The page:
Hacking the World, a discussion of changes to Rule 41
Rule 41 is a Federal Rule of Criminal Procedure that governs when judges may issue warrants. On December 1st, absent action from Congress, a change will go into effect that will dramatically expand the authority of the government to hack into computers. In short, the changes would allow law enforcement to apply for a warrant that allows agents to hack into any number of computers in any number of jurisdictions in certain circumstances.
What happens if FBI malware damages innocent people’s computers? Would this change increase forum shopping? Is such hacking even lawful? On September 28, 2016, our panel of experts discussed what’s going on and what they believe Congress should do about it.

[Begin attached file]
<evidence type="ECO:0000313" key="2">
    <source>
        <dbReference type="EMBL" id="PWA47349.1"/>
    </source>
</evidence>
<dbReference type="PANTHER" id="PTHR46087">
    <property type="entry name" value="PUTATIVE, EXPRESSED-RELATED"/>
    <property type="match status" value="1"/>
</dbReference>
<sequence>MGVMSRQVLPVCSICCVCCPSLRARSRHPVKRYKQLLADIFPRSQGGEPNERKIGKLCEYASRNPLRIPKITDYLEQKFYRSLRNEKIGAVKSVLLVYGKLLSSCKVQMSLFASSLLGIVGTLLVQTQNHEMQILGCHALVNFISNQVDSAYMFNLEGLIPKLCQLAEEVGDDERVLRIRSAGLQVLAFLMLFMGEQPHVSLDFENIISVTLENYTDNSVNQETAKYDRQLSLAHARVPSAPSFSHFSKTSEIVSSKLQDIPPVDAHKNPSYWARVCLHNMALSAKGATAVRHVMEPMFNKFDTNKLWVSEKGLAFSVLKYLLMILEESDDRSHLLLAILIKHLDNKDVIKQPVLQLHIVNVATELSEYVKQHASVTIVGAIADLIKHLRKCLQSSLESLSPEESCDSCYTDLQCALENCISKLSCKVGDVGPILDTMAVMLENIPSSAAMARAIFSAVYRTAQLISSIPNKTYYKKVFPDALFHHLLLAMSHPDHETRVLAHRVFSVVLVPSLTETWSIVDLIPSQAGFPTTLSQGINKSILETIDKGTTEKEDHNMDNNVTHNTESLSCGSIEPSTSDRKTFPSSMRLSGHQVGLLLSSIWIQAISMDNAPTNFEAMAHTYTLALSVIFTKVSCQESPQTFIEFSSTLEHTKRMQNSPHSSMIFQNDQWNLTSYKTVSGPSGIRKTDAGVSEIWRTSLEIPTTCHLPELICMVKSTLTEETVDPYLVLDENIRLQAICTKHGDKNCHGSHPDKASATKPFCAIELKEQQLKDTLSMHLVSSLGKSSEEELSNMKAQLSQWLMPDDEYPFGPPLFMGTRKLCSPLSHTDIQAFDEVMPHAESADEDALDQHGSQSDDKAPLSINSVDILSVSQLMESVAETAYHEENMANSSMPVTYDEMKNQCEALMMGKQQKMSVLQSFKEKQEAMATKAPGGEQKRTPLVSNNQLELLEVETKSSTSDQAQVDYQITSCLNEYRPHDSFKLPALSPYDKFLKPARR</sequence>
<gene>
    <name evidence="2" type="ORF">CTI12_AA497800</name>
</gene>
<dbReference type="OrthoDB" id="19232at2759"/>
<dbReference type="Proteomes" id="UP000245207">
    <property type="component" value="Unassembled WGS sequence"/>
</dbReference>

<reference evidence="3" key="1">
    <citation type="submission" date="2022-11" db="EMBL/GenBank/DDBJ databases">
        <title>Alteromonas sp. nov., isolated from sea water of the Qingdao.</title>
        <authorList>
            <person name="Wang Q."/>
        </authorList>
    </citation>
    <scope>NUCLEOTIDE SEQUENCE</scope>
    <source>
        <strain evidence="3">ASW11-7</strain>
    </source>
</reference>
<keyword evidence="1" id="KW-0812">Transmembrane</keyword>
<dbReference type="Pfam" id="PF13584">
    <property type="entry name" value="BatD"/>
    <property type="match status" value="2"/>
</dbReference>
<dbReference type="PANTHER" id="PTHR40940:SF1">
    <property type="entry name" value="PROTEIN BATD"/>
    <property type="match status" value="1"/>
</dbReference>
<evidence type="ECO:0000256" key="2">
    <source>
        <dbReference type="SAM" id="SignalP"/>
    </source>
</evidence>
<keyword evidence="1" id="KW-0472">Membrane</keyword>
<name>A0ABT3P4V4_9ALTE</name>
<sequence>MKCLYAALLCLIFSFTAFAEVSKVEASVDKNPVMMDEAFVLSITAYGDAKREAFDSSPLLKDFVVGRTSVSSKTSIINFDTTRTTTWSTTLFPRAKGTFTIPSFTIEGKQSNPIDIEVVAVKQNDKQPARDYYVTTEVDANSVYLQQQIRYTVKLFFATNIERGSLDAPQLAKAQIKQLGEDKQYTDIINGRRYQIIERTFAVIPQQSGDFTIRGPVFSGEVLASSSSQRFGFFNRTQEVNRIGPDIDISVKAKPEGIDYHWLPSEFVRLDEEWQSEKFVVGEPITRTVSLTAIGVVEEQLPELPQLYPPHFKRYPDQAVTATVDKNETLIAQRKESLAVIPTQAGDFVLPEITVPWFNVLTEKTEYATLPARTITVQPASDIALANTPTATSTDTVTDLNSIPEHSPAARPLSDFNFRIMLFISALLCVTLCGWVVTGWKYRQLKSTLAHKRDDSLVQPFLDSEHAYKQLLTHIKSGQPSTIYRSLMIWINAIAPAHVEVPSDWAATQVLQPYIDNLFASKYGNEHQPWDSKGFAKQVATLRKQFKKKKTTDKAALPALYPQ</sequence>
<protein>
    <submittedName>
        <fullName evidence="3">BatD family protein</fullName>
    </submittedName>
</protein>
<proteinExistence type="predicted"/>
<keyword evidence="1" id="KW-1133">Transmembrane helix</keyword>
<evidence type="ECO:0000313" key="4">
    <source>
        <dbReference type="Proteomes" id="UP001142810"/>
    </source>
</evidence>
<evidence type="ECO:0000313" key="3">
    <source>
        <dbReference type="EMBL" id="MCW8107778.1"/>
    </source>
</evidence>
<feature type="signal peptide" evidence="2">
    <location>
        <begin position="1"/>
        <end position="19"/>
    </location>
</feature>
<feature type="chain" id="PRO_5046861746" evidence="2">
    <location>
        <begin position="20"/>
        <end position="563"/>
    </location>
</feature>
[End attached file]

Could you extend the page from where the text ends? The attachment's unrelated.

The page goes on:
The Fourth Amendment Caucus was created to defend the Fourth Amendment, which protects the privacy of people against unreasonable government searches and seizures. The Fourth Amendment Advisory Committee was founded to support the caucus’s goals by educating Congress, engaging the public, and convening discussions about how to protect Americans’ right to privacy.
- Nate Cardozo, Senior Staff Attorney, Electronic Frontier Foundation;
- Peter Goldberger, Attorney, co-chair of Rules of Procedure Committee, National Association of Criminal Defense Lawyers;
- Robyn Greene, Policy Counsel and Government Affairs Lead, Open Technology Institute; and
- Sascha Meinrath, moderator, Director of X-Lab, Palmer Chair in Telecommunications at Penn State University, and Chairman of the Board of the Fourth Amendment Advisory Committee.
WHEN: September 28th, 1:30 p.m.
WHERE: Rayburn House Office Building, Room 2226